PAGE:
NIST researchers boost intensity of nanowire LEDs

phys.org | 3/21/2019 | Staff
Click For Photo: https://3c1703fe8d.site.internapcdn.net/newman/gfx/news/hires/2019/nistresearch.jpg

Nanowire gurus at the National Institute of Standards and Technology (NIST) have made ultraviolet light-emitting diodes (LEDs) that, thanks to a special type of shell, produce five times higher light intensity than do comparable LEDs based on a simpler shell design.

Ultraviolet LEDs are used in a growing number of applications such as polymer curing, water purification and medical disinfection. Micro-LEDs are also of interest for visual displays. NIST staff are experimenting with nanowire-based LEDs for scanning-probe tips intended for electronics and biology applications.

LEDs - Outcome - NIST - Expertise - Gallium

The new, brighter LEDs are an outcome of NIST's expertise in making high-quality gallium nitride (GaN) nanowires. Lately, researchers have been experimenting with nanowire cores made of silicon-doped GaN, which has extra electrons, surrounded by shells made of magnesium-doped GaN, which has a surplus of "holes" for missing electrons. When an electron and a hole combine, energy is released as light, a process known as electroluminescence.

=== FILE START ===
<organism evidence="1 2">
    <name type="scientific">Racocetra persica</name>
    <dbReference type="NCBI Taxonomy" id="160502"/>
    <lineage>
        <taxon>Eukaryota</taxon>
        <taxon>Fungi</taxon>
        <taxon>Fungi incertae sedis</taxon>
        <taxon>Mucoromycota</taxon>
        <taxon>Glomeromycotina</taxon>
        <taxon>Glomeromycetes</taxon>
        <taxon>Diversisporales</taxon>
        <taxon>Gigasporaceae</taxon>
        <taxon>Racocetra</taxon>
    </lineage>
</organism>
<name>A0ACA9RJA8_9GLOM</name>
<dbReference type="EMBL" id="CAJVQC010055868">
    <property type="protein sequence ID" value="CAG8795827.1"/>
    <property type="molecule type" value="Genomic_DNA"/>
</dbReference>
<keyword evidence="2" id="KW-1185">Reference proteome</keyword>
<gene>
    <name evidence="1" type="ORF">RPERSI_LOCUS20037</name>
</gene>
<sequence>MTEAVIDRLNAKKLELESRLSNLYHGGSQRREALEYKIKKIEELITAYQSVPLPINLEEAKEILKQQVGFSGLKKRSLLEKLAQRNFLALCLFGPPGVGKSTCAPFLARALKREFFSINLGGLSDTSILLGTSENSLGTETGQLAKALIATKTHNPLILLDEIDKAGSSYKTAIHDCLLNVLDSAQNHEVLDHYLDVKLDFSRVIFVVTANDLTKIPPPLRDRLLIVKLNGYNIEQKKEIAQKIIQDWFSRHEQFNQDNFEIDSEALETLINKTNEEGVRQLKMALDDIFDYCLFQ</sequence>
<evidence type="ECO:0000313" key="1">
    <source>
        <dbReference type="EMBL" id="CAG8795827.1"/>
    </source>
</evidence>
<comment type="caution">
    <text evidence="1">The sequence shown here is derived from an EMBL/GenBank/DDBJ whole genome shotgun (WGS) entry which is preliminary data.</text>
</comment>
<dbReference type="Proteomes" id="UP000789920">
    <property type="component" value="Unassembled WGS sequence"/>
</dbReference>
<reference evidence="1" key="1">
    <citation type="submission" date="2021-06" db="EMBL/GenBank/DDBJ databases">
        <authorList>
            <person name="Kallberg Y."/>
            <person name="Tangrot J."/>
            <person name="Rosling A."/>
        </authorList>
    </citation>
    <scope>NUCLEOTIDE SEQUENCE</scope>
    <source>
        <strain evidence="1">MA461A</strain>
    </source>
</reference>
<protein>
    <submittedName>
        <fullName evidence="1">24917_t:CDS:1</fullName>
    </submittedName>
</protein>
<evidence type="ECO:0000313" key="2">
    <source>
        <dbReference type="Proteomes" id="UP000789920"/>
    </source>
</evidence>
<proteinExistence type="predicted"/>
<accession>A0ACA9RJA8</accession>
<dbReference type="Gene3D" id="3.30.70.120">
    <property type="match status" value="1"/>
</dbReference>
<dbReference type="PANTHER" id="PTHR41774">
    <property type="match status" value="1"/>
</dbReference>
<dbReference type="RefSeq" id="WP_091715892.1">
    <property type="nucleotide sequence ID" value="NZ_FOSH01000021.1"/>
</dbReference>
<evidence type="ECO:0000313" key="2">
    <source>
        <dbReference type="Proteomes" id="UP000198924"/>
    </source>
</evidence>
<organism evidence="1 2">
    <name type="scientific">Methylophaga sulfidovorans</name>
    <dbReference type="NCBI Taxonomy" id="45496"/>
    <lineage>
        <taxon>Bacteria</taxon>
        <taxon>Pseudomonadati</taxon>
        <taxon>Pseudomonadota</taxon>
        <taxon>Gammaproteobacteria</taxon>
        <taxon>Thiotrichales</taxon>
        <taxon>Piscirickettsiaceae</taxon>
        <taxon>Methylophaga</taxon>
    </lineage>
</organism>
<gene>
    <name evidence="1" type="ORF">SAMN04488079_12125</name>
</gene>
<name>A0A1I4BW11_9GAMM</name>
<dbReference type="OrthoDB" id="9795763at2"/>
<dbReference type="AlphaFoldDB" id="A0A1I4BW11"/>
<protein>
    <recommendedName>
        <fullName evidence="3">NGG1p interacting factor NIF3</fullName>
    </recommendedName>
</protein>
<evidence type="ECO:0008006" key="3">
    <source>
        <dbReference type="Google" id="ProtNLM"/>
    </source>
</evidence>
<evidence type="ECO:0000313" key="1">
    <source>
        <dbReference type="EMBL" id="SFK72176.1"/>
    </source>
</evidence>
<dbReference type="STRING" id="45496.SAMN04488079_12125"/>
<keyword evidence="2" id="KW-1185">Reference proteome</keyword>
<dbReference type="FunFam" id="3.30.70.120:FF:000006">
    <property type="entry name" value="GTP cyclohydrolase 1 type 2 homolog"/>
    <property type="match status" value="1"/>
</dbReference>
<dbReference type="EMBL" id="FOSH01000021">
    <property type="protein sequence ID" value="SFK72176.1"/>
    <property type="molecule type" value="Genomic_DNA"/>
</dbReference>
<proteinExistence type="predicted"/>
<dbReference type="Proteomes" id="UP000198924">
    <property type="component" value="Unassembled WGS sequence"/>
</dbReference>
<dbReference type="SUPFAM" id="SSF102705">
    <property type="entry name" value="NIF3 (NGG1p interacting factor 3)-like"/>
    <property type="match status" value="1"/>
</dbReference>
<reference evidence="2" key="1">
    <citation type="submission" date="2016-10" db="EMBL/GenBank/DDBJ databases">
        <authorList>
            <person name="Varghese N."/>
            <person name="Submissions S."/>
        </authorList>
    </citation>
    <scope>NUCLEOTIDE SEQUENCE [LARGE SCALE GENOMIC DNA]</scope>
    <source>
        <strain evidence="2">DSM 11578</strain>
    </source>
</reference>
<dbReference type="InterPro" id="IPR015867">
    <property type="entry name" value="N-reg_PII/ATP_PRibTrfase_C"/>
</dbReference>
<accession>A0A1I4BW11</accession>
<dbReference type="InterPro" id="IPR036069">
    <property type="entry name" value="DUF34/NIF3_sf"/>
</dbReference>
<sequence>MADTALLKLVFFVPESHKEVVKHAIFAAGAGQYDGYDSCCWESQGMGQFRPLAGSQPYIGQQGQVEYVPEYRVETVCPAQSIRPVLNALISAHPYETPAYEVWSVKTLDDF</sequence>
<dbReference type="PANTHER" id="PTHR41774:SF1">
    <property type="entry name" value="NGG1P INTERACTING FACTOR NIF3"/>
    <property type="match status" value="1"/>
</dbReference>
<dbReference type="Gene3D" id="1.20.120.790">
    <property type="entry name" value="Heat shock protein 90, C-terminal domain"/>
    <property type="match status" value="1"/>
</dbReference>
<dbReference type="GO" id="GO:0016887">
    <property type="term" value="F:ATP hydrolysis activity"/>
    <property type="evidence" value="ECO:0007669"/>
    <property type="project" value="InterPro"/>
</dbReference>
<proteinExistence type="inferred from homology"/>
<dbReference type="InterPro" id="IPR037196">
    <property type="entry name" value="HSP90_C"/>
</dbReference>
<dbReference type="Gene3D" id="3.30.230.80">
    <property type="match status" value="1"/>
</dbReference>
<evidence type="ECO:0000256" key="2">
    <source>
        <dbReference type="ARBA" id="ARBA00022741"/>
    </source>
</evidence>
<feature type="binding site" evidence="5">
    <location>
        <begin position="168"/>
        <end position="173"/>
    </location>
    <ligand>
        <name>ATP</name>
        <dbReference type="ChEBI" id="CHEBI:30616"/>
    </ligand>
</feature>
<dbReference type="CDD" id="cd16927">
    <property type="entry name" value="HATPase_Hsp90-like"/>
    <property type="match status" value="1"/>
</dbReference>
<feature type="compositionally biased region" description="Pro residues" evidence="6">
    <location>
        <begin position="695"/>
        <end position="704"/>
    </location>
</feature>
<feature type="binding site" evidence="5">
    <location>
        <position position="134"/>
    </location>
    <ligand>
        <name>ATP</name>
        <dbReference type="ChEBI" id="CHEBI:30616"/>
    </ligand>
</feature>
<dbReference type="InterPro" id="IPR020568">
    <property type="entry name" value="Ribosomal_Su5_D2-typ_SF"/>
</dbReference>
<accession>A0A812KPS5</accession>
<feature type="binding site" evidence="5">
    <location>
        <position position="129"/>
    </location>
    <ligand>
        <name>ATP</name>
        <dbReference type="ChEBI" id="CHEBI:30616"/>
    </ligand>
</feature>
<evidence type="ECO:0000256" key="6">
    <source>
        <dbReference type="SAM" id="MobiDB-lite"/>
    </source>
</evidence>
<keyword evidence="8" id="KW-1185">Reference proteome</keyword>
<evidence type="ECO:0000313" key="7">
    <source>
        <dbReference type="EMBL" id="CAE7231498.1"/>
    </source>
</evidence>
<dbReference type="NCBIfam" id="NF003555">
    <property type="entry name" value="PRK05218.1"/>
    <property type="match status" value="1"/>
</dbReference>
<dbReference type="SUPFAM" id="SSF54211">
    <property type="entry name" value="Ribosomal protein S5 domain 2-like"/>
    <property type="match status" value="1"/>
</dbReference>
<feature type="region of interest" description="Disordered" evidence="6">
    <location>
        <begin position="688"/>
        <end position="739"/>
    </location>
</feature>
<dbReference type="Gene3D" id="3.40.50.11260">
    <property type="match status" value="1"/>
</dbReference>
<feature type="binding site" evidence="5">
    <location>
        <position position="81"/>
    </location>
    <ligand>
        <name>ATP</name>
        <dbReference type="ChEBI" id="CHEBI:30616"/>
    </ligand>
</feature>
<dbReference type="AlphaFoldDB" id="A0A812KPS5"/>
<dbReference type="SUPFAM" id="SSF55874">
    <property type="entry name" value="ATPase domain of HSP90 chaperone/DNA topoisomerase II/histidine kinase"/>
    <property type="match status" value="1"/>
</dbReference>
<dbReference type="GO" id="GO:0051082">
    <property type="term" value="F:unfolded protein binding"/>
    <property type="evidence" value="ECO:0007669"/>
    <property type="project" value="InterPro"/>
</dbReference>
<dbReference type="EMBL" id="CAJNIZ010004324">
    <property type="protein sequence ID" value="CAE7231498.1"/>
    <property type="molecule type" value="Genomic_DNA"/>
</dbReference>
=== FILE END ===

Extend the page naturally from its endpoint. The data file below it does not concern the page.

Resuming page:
The NIST group previously demonstrated LEDs that produced light attributed to electrons injected into the shell layer to recombine with holes. The new LEDs have a tiny bit of aluminum added to the shell layer, which reduces losses from electron overflow and light reabsorption.

Journal - Nanotechnology - Brighter - LEDs - Nanowires

As described in the journal Nanotechnology, the brighter LEDs are fabricated from nanowires with a so-called "p-i-n" structure, a tri-layer design that injects electrons and holes into the nanowire. The addition of...
(Excerpt) Read more at: phys.org
Wake Up To Breaking News!
Woof!
Sign In or Register to comment.

Welcome to Long Room!

Where The World Finds Its News!